Archive for October, 2010

Oct 27th 2010 Breaking down the practice goals

I looked at my calendar the other day and discovered that NFMC festival is only about 15 weeks away and NCMTA is only 18 weeks away. Now that sounds like a long time. Let’s break that down in the eyes of my middle school and high school students:

Oct. 29-31- Ohh! Halloween. Must attend parties. No practice this weekend.
Nov. 1-23- Gee, I have plenty of time. Besides the Christmas recital is before festival season.
Nov. 24-28- Yippee! Thanksgiving break. I’m taking the week off to go to grandmother’s house.
Nov. 28-Dec. 12- Aghhh!!! That Christmas recital snuck up on me. I must practice frantically.
Dec. 13- Jan. 3- There is plenty of time to learn my NFMC music. Christmas break from practice starts now.
Jan. 4- Feb. 12- What do you mean it’s only 5 lessons until festival. PANIC!
Feb. 13- Wait, I thought NCMTA was in April. I don’t get a break from practice? What do you mean I have to have all 3 pieces memorized!
March 5- NCMTA. I promise next year I won’t procrastinate.

Now not all of my students are like this, but the vast majority just don’t have the hang of long term planning yet. So how do we keep the kids on track for a successful festival season?

I hand out NFMC and NCMTA music between May and August for the coming year. This gives the student plenty of time to familiarize themselves with the scores and to make sure the score editions that I like are available. There isn’t any intense work happening here, but some accidental learning might occur.

From August to the first of November, we work on these pieces diligently but are also learning Halloween and Christmas recital pieces. At this point the students usually have 2-3 pieces learned and are ready to start the memorization process.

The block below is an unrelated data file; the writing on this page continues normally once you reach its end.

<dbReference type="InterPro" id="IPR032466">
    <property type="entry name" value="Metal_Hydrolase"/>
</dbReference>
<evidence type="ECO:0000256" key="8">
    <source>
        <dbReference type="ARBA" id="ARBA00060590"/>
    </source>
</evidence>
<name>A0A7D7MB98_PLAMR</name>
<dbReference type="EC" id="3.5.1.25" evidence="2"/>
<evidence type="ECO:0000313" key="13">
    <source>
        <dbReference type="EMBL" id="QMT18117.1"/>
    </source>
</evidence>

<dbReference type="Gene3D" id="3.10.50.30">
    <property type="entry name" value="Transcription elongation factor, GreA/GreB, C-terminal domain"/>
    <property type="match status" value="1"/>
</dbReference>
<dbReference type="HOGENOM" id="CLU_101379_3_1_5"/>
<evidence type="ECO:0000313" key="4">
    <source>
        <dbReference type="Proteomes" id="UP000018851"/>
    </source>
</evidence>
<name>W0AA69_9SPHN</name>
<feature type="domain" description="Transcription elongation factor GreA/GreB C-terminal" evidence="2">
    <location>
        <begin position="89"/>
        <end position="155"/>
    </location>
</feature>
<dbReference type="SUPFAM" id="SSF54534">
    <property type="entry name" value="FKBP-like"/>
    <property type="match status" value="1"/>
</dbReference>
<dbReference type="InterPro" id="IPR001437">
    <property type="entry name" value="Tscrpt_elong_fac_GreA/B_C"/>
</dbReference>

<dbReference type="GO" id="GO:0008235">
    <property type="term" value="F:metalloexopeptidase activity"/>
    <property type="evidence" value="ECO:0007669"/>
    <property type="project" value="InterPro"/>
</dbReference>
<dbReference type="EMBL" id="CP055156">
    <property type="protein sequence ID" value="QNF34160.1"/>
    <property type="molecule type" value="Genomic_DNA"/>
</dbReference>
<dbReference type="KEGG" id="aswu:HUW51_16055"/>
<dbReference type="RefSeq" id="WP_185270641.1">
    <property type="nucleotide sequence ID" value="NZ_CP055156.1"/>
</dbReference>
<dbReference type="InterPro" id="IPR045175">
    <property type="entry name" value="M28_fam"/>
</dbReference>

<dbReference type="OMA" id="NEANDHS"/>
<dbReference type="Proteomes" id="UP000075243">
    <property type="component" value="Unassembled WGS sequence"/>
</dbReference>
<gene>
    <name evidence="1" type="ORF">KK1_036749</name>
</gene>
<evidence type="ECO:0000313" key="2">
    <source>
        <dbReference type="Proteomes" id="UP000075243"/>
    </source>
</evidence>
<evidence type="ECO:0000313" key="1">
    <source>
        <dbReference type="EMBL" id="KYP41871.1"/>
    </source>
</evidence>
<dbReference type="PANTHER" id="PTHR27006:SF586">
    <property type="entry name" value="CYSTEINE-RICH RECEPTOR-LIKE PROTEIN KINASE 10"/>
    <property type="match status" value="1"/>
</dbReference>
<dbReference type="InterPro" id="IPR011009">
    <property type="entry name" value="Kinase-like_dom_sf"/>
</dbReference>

Around the first of November, we take part of a lesson and strategize. Looking at the calendar we work backwards from the festival date to see what needs to be accomplished in 1-2 week intervals. I really like my students to have about 2-4 weeks for their pieces to settle in, go throught that inevitable slump and come back up to performance ready. My students who are playing NFMC scholarship and concerto festival have been advised that concertos need to be memorized the week we come back from winter break and scholarship pieces should be memorized no later than the third week of January.

From there we break the pieces down into lines or sections and determine what is the minimum that must be learned each week per piece to stay on track. For one piece that might be one line and for another that might be an entire page. I’ve found that this helps the students feel very much in control of their practice time. It is up to the student to break those weekly goals into daily goals.

When I was in college, I kept a little notebook with my goals in it with my music bag. After my lesson each week, I would take what I my teacher had said needed to be done and break it down in to daily goals. Then I when I was done practicing each day I would adjust the next days goals. This really kept me on track and I avoided the frantic end of the semester rush on the practice rooms.

So often students sit at the piano and practice without a definate idea of what they need to be doing. Sometimes the best laid plans fall by the wayside due to life just happening but a good plan can prevent things from going completely off the rails.

No Comments » Posted by heather / Charlotte NC Piano Lessons and Charlotte Piano Students and NFMC and Piano Practice

Oct 25th 2010 Masquerade Musicale

Just a quick note about how proud I am of my students. Saturday night was the Masquerade Musicale. There were 4 seatings and I had students playing in all of them.